Dispatcher Files STOP – Never drive away from the scene of an accident, even a minor one. PROTECT THE SCENE – You can prevent further accidents by setting up flares, putting out emergency triangles, or keeping your hazards on. CALL THE POLICE – Even if there are no serious injuries, it is a good idea
- STOP – Never drive away from the scene of an accident, even a minor one.
- PROTECT THE SCENE – You can prevent further accidents by setting up flares, putting out emergency triangles, or keeping your hazards on.
- CALL THE POLICE – Even if there are no serious injuries, it is a good idea to call the police.
- MAKE AN ACCURATE RECORD – When the police arrive, make sure you tell the investigating officer(s) exactly what happened, to the best of your ability.
- TAKE PICTURES – If you happen to have a camera in your vehicle, or a cell phone equipped with a camera, you should take pictures of the vehicles if there is visible damage.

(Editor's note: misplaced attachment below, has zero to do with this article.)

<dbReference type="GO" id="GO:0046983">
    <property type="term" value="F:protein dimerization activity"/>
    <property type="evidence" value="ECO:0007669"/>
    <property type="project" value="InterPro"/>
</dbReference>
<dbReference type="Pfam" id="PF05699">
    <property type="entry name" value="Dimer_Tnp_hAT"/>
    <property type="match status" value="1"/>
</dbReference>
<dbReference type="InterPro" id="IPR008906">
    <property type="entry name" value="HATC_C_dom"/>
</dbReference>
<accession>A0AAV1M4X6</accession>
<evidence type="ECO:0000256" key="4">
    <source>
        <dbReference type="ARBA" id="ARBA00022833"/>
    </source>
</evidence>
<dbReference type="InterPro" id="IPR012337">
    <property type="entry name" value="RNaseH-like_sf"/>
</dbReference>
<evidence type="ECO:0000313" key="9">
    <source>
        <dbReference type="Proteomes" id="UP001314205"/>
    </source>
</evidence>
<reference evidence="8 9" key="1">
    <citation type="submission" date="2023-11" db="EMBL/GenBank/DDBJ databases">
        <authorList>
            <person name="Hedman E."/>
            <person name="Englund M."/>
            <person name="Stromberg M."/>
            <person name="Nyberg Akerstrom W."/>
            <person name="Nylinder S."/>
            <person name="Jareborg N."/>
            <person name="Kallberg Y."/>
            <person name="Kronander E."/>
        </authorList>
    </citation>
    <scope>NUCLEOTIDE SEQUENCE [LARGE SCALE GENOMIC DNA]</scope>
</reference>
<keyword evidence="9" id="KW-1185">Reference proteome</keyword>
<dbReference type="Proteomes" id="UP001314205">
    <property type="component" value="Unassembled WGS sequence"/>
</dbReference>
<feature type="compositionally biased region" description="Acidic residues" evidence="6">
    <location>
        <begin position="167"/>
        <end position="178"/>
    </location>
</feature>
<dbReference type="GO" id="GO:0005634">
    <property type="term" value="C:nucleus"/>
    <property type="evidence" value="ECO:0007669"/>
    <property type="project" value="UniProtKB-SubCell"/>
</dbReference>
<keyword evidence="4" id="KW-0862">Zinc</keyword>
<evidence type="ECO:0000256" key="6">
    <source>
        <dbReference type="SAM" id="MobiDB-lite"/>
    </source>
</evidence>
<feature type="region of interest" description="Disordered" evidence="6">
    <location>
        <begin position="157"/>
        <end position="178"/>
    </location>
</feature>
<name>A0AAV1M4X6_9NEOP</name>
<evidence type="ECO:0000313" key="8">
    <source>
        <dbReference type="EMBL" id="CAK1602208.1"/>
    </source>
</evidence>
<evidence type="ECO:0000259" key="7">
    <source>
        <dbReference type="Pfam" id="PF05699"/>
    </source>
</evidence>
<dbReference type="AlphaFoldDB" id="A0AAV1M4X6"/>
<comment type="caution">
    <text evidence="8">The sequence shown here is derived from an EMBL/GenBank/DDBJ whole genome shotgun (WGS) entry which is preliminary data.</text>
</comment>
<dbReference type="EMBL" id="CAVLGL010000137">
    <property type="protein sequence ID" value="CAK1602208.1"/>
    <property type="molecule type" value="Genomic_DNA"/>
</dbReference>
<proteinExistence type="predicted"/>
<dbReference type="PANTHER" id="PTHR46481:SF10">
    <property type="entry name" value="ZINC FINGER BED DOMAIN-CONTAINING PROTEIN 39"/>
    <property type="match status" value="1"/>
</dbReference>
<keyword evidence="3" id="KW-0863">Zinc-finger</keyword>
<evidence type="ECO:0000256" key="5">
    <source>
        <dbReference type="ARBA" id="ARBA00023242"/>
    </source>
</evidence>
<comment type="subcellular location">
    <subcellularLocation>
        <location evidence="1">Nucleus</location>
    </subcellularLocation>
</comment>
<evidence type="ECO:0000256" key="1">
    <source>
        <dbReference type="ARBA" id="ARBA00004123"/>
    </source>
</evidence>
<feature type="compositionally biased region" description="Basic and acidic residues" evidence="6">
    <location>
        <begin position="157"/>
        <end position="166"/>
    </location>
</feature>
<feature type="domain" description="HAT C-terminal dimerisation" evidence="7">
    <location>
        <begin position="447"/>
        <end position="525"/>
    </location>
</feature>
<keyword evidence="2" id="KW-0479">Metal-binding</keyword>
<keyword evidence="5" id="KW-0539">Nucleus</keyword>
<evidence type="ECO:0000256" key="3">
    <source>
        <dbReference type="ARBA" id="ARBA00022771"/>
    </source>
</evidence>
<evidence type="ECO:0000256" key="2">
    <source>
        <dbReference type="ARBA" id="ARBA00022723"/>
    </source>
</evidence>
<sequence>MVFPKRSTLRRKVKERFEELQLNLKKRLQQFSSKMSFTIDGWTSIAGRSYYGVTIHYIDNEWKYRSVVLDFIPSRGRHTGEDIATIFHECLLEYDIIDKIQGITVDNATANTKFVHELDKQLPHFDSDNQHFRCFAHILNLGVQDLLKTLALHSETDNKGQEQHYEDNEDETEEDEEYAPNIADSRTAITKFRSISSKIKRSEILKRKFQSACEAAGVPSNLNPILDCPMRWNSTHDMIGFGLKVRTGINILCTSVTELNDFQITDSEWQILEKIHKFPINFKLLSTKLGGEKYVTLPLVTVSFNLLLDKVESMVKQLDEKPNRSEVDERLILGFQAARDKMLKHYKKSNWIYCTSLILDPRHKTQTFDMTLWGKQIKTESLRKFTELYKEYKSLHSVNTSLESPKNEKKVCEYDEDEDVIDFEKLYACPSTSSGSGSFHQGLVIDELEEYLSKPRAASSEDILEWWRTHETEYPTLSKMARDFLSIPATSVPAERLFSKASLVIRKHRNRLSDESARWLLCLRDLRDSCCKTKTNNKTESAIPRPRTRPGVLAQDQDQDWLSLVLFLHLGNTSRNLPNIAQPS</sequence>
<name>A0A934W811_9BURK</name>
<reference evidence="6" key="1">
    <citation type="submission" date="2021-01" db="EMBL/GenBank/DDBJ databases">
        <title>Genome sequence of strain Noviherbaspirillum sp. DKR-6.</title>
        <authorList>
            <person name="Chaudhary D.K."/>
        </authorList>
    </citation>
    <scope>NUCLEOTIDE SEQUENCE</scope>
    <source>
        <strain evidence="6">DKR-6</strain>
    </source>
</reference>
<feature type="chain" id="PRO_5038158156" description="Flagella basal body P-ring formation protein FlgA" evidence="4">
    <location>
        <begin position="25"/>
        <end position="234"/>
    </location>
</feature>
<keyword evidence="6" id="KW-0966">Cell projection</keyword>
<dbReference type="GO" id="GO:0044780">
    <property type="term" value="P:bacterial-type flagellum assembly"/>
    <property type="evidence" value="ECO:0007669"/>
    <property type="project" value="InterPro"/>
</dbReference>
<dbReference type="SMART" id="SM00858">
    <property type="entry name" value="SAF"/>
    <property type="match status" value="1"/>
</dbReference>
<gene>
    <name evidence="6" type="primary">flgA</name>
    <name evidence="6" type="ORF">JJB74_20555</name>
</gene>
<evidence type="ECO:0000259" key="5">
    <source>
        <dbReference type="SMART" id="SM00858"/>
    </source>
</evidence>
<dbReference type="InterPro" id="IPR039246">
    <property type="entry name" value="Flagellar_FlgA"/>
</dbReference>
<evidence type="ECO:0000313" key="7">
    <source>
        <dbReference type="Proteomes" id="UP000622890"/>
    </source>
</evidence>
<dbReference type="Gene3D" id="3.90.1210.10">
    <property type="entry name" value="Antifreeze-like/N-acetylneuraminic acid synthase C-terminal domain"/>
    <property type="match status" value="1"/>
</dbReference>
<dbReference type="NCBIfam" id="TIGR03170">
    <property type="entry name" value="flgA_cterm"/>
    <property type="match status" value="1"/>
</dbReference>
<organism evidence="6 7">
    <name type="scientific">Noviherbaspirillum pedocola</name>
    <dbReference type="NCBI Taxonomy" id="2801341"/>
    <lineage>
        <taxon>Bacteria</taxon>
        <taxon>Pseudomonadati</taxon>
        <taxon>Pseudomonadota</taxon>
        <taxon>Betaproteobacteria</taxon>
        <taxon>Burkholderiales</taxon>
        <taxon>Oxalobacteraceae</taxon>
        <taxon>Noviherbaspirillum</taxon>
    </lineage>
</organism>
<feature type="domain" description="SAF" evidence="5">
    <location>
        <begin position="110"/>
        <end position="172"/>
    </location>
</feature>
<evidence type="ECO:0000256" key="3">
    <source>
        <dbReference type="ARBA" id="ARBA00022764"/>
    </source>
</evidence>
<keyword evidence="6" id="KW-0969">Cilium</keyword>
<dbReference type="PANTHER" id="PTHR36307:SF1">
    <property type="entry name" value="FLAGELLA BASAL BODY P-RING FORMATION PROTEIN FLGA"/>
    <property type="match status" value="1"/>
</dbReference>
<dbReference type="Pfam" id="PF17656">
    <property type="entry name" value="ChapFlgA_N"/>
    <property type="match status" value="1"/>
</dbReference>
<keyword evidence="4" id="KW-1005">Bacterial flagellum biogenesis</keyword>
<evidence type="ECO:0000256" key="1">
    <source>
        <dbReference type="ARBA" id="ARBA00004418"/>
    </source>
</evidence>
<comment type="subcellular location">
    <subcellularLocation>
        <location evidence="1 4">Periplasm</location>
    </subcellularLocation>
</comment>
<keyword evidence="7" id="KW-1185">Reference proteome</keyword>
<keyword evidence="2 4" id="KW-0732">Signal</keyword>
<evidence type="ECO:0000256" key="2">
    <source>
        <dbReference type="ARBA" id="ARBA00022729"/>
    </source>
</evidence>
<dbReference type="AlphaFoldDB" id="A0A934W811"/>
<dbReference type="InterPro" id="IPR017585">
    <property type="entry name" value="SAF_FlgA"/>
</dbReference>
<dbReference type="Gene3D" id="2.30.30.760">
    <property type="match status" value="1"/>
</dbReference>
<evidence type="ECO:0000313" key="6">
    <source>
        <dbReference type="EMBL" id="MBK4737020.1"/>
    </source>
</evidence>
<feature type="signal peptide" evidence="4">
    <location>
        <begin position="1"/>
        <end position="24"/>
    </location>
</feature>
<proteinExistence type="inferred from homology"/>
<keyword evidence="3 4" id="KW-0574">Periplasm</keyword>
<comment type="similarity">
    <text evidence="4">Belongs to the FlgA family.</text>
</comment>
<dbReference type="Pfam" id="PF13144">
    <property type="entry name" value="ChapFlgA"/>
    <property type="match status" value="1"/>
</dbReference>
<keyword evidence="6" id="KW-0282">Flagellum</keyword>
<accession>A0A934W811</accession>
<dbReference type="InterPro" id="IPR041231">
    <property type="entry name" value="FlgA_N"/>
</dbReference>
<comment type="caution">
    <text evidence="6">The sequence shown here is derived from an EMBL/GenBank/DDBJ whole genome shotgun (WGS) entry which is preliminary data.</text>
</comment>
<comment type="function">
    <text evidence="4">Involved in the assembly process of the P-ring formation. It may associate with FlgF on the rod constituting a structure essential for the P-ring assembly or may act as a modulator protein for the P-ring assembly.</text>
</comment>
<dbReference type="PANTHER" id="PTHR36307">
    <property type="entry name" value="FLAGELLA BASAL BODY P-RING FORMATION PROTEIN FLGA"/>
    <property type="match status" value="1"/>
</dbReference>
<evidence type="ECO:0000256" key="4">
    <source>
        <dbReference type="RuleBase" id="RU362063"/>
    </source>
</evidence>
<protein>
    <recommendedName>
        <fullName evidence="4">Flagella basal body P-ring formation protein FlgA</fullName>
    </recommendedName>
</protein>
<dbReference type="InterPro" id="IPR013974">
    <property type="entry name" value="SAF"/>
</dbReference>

- EXCHANGE INFORMATION – Typically, the investigating police officer obtains this information. However, you should also obtain the name, address and telephone number of all persons involved in the accident, drivers and passengers alike. This is used not only for any report or investigation required by police, but also used for insurance claims.
- REPORT THE ACCIDENT – Notify your insurance company as soon as possible. Many policies require immediate reporting and full cooperation.
- SEEK MEDICAL ATTENTION – Often, injuries caused by motor vehicle accidents are not immediately apparent.
- KEEP A FILE – Keep all your accident-related documents and information together.
- PROTECT YOUR RIGHTS – Perhaps the most important thing you should do after an accident is to consult your attorney.
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*Dispatcher files are reports detailing the experience of the dispatcher as they deal with emergencies and so are recorded after the fact.